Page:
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Table 4 Main characteristics of the principal medicines provision system in place in Brazil. 2015

From: Hypertension and diabetes treatment affordability and government expenditures following changes in patient cost sharing in the “Farmácia popular” program in Brazil: an interrupted time series study

Aspect Medicines Provision System
Farmácia Popular – government owned dispensing facilities Farmacia Popular – covenantal private pharmacies Public health care dispensing facilities Out-of-pocket (private pharmacies and outlets)
Management Oswaldo Cruz Foundation (Fiocruz) Department of Pharmaceuticals – Ministry of Health Decentralized, mostly at Municipality level Private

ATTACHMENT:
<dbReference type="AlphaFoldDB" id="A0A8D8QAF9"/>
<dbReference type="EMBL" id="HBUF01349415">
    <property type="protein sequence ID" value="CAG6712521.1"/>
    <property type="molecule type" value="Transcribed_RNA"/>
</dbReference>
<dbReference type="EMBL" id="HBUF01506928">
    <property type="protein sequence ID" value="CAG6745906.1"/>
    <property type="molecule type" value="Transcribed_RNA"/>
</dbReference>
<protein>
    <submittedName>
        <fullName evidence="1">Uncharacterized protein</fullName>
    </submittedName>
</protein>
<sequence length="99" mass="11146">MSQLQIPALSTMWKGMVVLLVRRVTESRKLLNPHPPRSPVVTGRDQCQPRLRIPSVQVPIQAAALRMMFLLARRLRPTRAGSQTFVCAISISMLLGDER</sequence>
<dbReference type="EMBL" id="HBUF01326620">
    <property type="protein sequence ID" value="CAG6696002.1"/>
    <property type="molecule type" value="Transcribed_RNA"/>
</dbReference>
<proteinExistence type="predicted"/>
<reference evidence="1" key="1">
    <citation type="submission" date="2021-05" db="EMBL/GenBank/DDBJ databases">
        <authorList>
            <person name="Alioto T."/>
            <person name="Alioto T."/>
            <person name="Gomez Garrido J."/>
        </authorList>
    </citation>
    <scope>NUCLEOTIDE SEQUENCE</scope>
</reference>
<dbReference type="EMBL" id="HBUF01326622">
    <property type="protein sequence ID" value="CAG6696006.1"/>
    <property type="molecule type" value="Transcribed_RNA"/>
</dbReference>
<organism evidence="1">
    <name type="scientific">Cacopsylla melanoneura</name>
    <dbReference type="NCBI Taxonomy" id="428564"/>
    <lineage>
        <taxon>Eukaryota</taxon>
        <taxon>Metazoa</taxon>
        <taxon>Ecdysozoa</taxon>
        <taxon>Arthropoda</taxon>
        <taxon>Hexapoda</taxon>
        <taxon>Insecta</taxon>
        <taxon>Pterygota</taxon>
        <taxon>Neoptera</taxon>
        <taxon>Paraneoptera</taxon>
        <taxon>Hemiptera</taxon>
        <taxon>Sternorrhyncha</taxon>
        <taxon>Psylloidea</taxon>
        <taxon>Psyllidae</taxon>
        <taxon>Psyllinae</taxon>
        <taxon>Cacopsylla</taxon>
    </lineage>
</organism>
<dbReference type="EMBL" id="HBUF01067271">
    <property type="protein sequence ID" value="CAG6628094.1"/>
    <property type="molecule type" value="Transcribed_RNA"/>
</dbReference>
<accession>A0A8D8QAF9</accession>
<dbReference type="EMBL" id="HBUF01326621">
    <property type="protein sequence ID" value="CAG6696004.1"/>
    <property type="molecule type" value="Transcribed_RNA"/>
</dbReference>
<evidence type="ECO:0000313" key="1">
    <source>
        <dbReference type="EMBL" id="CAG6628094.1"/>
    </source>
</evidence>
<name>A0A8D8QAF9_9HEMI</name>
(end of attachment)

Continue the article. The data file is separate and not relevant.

Dispensing / selling facilities Managed by government organizations (e.g. Municipality Health Secretariats, University Hospitals, NGOs), covenant with Fiocruz Private pharmacies covenanted with the MoH Public dispensing facilities, generally located inside health care facilities Private pharmacies and pharmaceutical outlets
Procurement Managed by Fiocruz through open bid Private pharmacies Each government level. Primary health care medicines are mostly procured at Municipality level, except medicines to endemic diseases, which are central procured by the MoH Private pharmacies
Reference list Yes, 41 therapeutic groups, 117 items Yes, 9 therapeutic groups, 117 items Yes, NEML (Rename) No
Clients/ prescription Anyone Anyone Generally, only prescriptions from a public health facility is accepted Anyone
Payment Fixed price
antihypertensive, antidiabetics and antiashmatic medicines are free-of-charge to patients since 2011
90% of reference price paid by the government, difference paid by the patient (it occurs that selling price is bigger than reference price).
100% is paid by the government for antihypertensive, antidiabetics and antiasthmatic medicines since 2011
Free-of-charge to patients Out-of-pocket
Maximum retail price defined by the regulatory agency (Anvisa)
  1. Source: Adapted from Silva, 2014 [32]